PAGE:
Framing the Face: Picking the Right Frame This Summer

Eye wear is a functional solution for vision correction, and it is a way to express one’s personality and sense of style.

Jacqueline Gattengo, a Smart Vision Optometrist at Eyes InDesign Bondi, provides a few tips for framing the face this summer.

It is important to remember that the frame choice depends on the prescription, as choosing a frame usually depends on the eyeglass function, weight and cosmetic appearance.

The frame of one’s face, such as the geometry and proportion of facial features determine whether a pair of glasses or prescription sunglasses will suit. Stylists at Smart Vision Optometry “choose frames for clients that incorporate their character, personality and traits,” says Jacquie.

To highlight the eyes and soften the cheekbones, choose frames that have distinctive brow lines. Rimless, semi-rimless and full rim frames all provide different looks, to complement different social environments, such as work and home. “Smart Vision Optometry’s range of designer wear can transform a look from day to night,” says Jacquie.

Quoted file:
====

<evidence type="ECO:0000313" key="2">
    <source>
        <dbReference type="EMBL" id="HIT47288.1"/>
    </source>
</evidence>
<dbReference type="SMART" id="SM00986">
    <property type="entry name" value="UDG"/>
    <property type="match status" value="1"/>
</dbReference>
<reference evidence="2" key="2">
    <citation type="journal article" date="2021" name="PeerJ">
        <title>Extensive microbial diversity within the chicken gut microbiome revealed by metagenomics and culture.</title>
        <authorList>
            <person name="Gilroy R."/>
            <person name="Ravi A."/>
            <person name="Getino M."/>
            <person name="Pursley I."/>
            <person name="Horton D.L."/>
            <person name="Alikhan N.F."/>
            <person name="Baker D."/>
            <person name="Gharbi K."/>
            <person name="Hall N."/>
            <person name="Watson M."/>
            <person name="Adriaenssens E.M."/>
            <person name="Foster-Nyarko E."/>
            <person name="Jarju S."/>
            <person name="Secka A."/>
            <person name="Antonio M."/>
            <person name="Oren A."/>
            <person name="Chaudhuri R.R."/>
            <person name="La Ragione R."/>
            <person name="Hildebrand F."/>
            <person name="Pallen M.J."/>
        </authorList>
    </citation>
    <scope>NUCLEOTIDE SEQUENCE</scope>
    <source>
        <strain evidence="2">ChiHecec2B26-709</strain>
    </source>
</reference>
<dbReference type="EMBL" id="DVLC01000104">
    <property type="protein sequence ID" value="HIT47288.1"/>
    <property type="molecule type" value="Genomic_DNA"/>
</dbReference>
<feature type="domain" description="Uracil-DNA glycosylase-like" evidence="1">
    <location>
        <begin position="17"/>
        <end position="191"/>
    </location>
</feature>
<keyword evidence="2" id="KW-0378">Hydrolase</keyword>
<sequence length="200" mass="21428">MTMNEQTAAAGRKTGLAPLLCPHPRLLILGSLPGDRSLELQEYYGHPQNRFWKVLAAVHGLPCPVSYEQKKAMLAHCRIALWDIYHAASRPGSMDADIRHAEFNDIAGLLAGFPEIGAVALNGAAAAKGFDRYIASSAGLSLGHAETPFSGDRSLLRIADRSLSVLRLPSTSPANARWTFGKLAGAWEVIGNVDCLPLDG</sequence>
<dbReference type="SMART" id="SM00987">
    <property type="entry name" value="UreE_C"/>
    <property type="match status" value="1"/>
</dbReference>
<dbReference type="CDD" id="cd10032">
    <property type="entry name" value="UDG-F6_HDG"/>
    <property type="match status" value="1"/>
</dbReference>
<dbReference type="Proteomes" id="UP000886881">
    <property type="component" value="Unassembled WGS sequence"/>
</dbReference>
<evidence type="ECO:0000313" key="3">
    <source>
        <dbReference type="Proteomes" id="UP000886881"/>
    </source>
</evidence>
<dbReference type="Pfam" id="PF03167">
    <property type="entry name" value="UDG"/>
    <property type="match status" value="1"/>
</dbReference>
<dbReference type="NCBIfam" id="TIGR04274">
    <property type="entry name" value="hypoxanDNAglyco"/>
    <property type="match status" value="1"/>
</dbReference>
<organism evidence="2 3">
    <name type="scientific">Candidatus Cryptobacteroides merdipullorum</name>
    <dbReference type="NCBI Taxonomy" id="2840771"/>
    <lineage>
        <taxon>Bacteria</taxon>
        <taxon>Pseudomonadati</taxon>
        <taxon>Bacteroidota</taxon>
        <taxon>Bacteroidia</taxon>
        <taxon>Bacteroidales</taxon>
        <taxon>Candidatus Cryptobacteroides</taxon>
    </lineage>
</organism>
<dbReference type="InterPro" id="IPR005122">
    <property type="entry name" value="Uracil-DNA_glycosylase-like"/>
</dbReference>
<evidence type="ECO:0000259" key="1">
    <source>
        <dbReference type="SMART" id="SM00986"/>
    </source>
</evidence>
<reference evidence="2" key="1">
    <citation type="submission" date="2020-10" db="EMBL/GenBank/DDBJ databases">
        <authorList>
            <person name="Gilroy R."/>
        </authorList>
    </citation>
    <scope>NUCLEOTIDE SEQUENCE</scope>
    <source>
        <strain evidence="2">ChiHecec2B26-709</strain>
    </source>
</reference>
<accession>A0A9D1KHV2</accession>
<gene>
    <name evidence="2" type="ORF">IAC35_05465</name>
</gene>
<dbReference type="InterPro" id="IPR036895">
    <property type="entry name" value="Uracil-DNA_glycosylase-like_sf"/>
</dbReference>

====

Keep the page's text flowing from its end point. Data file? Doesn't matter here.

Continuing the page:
Choose a colour of the frame that suits the skin tone. Smart Vision Optometry, Bondi has a wide selection of frames to choose from. The sunglasses are hand selected from European and Australian brands.

Choose frames that suit your lifestyle. For instance, when working long hours on a computer screen consider a blue light filter, which protects the eyes from the screen light.

When spending time outdoors, such as mowing the lawn, trimming weeds or playing a sport, proper protective eye wear is important. Wraparound frame designs are best suited for sports, as it “protects the whole eye area and prevents loose particles such as dust from entering the eye,” says Jacquie.

Glasses make an impression and show cases your personality. Ensuring confidence and comfort is considered at Smart Vision Optometry. The opticians at Eyes InDesign Bondi can help to find the perfect frames to suit your personality and lifestyle.

“The team of Smart Vision Optometry goes on annual trips to Europe, to source the latest trends in eye wear design,” says Jacquie.